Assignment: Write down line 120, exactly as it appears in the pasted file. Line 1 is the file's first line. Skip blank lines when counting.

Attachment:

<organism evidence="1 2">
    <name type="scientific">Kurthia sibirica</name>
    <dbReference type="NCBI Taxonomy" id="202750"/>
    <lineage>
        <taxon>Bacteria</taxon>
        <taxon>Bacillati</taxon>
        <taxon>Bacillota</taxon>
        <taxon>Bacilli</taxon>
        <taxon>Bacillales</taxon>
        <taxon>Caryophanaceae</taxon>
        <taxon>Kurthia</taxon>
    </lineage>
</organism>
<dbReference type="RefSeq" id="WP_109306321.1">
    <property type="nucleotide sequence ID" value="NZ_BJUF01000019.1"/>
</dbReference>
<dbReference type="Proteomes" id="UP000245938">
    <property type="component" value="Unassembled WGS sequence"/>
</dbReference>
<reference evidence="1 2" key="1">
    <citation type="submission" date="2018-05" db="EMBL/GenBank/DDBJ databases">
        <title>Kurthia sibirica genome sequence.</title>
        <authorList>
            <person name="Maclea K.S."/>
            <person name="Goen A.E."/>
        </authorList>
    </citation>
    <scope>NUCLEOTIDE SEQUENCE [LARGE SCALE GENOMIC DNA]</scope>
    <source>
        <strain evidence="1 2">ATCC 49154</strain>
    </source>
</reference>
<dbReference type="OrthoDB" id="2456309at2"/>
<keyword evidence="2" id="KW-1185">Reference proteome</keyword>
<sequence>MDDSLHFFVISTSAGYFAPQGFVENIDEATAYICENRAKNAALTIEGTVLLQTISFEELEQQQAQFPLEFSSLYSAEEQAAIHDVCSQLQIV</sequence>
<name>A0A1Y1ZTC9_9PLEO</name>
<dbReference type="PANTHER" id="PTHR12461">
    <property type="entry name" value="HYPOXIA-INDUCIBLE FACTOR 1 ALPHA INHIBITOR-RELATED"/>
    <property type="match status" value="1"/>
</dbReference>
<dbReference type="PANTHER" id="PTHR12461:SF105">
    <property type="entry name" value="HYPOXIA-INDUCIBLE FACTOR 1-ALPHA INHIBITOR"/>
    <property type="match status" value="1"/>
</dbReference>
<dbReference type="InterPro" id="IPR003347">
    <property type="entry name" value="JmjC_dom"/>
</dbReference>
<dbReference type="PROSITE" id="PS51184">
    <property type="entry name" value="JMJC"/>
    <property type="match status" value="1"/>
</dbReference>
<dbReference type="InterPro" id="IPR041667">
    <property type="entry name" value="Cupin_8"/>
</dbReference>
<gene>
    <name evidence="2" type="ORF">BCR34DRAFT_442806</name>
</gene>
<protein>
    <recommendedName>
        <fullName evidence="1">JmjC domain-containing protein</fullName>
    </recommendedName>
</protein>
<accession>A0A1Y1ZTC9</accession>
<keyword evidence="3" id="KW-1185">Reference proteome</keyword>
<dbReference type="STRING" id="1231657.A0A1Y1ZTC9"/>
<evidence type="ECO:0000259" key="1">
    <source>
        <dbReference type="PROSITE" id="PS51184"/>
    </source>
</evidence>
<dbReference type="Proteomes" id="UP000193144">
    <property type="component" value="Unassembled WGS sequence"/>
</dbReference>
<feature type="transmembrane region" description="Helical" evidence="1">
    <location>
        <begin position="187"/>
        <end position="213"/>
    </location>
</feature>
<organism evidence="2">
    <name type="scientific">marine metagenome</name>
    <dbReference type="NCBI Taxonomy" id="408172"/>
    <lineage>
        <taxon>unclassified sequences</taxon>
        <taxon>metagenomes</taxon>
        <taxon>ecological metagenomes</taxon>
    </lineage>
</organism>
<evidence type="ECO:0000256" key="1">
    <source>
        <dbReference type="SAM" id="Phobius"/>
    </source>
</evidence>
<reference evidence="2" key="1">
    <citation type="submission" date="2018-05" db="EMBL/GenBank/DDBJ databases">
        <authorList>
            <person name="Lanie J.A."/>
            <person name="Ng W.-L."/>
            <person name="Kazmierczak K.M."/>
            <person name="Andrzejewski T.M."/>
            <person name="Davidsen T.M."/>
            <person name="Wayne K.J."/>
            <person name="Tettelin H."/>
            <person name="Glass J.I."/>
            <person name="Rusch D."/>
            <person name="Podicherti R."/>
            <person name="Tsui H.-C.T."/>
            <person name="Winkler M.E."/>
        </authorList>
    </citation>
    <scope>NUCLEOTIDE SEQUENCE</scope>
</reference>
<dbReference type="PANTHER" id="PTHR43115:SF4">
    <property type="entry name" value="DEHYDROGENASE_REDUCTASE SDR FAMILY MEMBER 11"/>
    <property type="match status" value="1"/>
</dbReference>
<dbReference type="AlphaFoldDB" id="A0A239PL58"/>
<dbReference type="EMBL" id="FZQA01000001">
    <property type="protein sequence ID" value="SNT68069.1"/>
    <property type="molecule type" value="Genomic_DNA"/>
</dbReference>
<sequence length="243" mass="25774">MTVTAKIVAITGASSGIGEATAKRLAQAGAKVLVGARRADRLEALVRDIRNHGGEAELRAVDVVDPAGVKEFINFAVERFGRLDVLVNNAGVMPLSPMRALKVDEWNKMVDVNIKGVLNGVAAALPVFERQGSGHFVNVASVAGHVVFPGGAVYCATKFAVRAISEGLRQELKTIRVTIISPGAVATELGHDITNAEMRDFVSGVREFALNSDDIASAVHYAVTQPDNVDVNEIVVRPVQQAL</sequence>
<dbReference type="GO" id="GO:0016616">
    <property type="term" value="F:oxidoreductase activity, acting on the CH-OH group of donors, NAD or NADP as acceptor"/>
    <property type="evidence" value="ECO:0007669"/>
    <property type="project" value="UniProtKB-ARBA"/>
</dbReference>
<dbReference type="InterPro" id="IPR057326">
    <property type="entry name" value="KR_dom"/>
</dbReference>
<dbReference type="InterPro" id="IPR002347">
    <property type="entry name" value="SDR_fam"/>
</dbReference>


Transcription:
    <property type="molecule type" value="Genomic_DNA"/>